Rev. Suresh pointed out some features and explained, “As you enter the church from the main door the first thing that meets your eye is the elevated pulpit. This was and still remains part of our emphasis - the word of God given priority above every sacrament or act of worship.

Almost directly from the pulpit towards one end is a wooden partition, where the Governor used to sit. The Governor’s chair is still intact.” I looked closely to see the intricate carvings on this antique chair, which had two peacocks on the backrest. We moved towards the right of the pulpit. The priest added, “Notice the wooden seats against the wall - how high they are. These were used by prisoners, some are of Dutch origin. It is believed that there was a tunnel from the harbour that led to some point in the garden. The prisoners were brought via the tunnel and given freedom to sit during the service”.

Another two sets of partitioned seats were reserved for Deacons of the church. The pipes of an old pipe organ still remain intact. Church records revealed that the organ was purchased for 3,426 rupees. Cave and Company had charged Rs 100 to instal the organ.

A jilted bride

The church has a fascinating story behind its chandelier. Decades ago a Dutch girl had been engaged to a man. However, before their wedding the boy had decided to go back on his promise. The girl was hurt and sought legal redress. The court having clemency on her, ordered the man to pay her 50 pounds in compensation. The jubilant girl took this money and gifted the church with this glass chandelier, asking that all newly wedded couples be blessed underneath its radiant glow.

The silver communion set was gifted by a Mrs. Schroter from Jaffnapatnam (present Jaffna). The baptism font made of wood has another touching story. A former Governor named Rijckloff van Goens had gifted this when his daughter Esther Ceylonia received communion. It struck me that the girl’s second name was a reflection of her birth in Ceylon! Some say that the heavy wooden font was chiselled out of a single tamarind tree in Jaffna.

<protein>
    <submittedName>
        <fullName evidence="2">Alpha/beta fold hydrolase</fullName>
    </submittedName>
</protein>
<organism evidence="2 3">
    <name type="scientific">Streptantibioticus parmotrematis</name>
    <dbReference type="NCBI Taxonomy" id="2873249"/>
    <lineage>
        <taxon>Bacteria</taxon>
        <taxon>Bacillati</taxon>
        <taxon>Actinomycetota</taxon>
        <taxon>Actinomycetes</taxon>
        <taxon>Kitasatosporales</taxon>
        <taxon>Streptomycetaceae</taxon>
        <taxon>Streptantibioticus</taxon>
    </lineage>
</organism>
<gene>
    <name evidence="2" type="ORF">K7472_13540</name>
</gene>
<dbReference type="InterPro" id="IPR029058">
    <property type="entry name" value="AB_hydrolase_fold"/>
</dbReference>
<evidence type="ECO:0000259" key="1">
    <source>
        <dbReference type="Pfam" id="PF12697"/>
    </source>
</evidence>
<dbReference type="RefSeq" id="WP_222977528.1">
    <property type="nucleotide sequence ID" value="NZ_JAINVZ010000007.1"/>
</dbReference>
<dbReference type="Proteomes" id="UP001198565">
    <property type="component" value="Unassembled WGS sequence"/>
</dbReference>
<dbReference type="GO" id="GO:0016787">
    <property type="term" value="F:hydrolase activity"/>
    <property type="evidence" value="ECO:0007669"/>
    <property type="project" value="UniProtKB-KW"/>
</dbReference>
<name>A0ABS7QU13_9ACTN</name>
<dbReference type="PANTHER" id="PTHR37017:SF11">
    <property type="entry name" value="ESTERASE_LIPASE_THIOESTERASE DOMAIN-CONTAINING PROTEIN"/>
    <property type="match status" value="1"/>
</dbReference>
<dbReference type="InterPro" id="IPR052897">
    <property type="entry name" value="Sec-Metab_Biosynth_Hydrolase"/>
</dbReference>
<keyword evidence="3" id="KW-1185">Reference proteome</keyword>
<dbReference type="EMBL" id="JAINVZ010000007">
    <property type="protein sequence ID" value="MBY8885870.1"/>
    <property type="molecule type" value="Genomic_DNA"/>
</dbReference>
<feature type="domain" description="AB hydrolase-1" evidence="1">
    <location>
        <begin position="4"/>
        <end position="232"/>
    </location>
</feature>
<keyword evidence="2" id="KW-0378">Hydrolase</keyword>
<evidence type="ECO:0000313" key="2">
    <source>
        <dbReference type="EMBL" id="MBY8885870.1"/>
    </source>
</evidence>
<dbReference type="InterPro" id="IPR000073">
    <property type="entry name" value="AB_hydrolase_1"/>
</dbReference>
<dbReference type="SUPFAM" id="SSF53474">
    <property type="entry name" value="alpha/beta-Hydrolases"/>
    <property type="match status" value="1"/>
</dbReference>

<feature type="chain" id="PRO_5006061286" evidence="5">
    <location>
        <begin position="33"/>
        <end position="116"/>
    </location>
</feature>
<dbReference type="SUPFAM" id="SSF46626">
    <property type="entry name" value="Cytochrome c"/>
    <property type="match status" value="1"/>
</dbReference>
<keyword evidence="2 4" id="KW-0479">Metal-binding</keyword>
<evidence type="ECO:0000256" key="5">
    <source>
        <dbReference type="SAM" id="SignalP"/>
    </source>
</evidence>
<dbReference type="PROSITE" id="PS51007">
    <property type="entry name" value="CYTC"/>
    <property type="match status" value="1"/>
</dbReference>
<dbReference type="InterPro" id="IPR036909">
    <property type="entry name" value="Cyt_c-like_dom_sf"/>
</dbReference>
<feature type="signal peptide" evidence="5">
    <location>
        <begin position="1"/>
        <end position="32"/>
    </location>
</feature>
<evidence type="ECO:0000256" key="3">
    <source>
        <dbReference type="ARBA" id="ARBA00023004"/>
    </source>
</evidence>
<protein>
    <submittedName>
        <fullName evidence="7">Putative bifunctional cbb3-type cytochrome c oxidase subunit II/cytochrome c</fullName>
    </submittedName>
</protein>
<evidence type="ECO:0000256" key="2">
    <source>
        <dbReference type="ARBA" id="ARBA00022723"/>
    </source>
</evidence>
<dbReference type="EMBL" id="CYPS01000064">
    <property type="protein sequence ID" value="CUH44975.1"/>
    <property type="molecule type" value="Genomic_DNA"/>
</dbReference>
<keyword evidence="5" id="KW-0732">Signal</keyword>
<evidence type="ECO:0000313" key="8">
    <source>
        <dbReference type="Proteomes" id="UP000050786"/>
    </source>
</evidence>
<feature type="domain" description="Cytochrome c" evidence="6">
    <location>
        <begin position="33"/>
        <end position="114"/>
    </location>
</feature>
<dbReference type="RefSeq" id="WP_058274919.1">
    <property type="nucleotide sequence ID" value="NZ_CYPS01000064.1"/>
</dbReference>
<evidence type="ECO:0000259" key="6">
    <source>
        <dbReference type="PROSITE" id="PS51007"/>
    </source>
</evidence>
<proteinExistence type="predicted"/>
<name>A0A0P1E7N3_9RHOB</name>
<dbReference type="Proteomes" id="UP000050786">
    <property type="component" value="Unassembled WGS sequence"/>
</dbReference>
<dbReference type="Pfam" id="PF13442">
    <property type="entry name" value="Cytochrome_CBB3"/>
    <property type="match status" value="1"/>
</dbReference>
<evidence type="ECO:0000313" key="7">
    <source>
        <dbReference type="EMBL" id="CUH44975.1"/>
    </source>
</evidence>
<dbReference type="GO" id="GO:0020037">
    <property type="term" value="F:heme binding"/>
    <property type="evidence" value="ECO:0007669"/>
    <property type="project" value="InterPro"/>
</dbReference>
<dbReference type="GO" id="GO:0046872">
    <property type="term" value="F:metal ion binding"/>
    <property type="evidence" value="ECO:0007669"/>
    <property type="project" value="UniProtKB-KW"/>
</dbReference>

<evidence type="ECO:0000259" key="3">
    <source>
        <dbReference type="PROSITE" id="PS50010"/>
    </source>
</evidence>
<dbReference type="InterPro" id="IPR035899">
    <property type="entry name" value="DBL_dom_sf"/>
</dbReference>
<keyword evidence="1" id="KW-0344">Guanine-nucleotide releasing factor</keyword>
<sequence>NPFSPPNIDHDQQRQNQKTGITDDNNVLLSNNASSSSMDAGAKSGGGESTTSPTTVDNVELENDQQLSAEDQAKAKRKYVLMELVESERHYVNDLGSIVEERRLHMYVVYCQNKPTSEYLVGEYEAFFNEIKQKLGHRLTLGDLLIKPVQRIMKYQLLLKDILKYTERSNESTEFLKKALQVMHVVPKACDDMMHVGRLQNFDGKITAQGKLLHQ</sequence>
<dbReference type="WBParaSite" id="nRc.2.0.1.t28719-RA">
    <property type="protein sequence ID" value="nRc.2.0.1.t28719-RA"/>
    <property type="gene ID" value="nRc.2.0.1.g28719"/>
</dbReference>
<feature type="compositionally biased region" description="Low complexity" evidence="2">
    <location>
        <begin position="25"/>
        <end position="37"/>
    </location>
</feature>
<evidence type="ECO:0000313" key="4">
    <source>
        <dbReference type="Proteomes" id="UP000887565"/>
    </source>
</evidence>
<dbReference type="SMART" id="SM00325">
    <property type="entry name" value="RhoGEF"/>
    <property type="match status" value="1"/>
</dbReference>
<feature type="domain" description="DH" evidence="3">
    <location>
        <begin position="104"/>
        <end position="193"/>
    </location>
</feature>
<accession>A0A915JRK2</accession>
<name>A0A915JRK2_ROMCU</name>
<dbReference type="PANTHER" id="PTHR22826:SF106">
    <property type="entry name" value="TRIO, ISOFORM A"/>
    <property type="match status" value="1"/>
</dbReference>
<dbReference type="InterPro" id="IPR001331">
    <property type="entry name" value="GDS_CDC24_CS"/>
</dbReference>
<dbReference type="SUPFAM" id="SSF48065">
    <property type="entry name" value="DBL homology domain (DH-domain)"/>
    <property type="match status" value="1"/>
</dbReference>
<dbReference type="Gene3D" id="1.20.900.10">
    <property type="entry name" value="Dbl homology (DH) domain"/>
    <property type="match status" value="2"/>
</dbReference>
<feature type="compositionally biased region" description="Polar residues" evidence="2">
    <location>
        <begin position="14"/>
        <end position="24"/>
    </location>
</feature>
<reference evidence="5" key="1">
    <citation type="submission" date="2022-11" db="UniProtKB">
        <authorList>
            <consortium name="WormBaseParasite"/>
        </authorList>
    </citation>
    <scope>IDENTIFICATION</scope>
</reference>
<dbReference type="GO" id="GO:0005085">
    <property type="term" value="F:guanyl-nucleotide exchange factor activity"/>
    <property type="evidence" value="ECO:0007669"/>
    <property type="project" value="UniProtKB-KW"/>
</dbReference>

Monuments of death

I remember visiting this church as a child with my late grandfather Isaac Samuel, and being somewhat frightened on seeing the many gravestones inside and outside the church. Rev. Suresh pointed out the many unique tombstones that showed historic evidence from centuries ago, the oldest one bearing the year 1607. Another monument had an inscription in ancient Tamil. On investigating these monuments I discovered that some of them were actually from another cemetery in Colombo Fort (behind the old Gordon Gardens). When the old chapel there was demolished the families had requested these tombstones to be brought to Wolvendaal.

It is recorded that there was a military parade in 1813, which transported some stones under moonlight. Some of the graves inside the church are large with engraved stone slabs. Five Dutch Governors are buried here. A former British Governor had written, ‘This church is the Westminster Abbey of Ceylon’.

Today, the Christian Reformed Church serves this community in English, Sinhala and Tamil. This church is a historical gem situated in a crowded city. She will surely stand tall and proud for decades to come.